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Article published 27th July 2012

Leighton Primary School, Crewe has high levels of deprivation but low levels of SEN. Their aim is not just 'every child a reader' but to help all children discover the joy of reading and develop a life-long love of the written word.

'In reception, phonics work begins in earnest. Phonological awareness and language proficiency are needed to develop decoding and phonics skills but a child will struggle to develop phonological awareness skills if language has not developed...'

As part of her work helping The Good Schools Guide support Dyslexia Action, Sandra Hutchinson visited Leighton Primary School to uncover the secrets of its success.

Case Study - Leighton Primary School, Crewe, CW1 3PP

With grateful thanks to Glyn Turner (headteacher) and staff and pupils at Leighton Primary School. 

'The more that you read, the more things you will know. The more that you learn, the more places you'll go.' Dr Seuss


In 2005, 'Higher Standards, Better Schools For All' reported that, 'Leighton Primary School's Ofsted inspection in 1999 emphasised issues with reading, writing, and low national curriculum test results in English'.

Five years later, the school helped all pupils reach their potential in English and was praised by Ofsted in 2004 for its 'excellent, innovative approaches to overcoming difficulties in learning'.

The school has been graded 'Outstanding' in all subsequent inspections. The school uses RAISEonline to analyse school and pupil performance data. Five current Cheshire headteachers (3 in Cheshire East) have worked with the headteacher as young teachers or NQT's – three of their schools have been graded as outstanding by Ofsted (the other two as good).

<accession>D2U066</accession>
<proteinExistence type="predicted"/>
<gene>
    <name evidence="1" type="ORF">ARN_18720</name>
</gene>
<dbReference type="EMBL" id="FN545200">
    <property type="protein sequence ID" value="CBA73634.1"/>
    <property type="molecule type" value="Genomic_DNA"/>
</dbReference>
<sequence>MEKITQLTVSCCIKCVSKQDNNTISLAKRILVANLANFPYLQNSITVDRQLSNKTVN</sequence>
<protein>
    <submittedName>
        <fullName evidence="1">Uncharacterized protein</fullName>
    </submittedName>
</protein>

School profile

  • Between 16% and 20% of pupils entering Foundation 2 are identified as 'At risk of lower achievement.'
  • The school is in the 80th centile for deprivation, the 50th centile for free school meals but only the10th centile for special educational needs and disabilities (SEND). The school believes the SEND figure is significantly reduced because of strategies employed to ensure every child is not just a reader but has a passion for reading.
  • The majority of children enter nursery with skills below those typical for their age but leave Foundation 2 working above age-related expectations.
  • The achievement of the vast majority of children is very good by the end of KS2 with 98% working at or above average (poorer performance tends to relate to children new to the school). 
  • In all areas children work at a significantly higher level than at similar schools.

Early intervention

Approximately 15 children (from a 2 form entry) are identified with a range of language and speech difficulties on entry to the school. Staff at the school believe inspection regimes should recognise there are children for whom the education journey will be longer and tougher.

Since 2006 the governors have sustained funding for a range of initiatives from the school budget to support learning interventions and to broaden the curriculum:

  • A speech therapist employed by the school for 2.5 days per week
  • A teaching assistant with expertise in speaking and listening group interventions
  • 4 trained Reading Recovery teachers as part of Every Child a Reader.

Accolades and awards include: Family Learning (2005 renewed in 2009); Quality in Study Support (emerging 2007 and established 2009); ICAN 2008 and Elklan Training School (2009); Dyslexia Friendly 2006 renewed 2009); Basic Skills (2003, 2006 renewed 2009 and 2012); Science Gold Quality Mark (2011); Effective Early Learning (2006); Family Support Co-ordinator - national reading hero; Peer Mentors recipients of the Diana award 2012.

Leighton Primary Statistical Information 2011





Boys Level 4




Girls Level 4




Boys Level 5




Girls Level 5









At KS2 Cheshire East is ranked alongside 10 other LAs (Solihull; Cheshire West & Chester; Hants; Herts; Warrington; Warwickshire; W Berks; N Yorks; Worcs; Bedfordshire Central). In all areas Cheshire East was ranked 1st with Leighton Primary School out-performing Cheshire East averages in all areas for English (KS1 and KS2).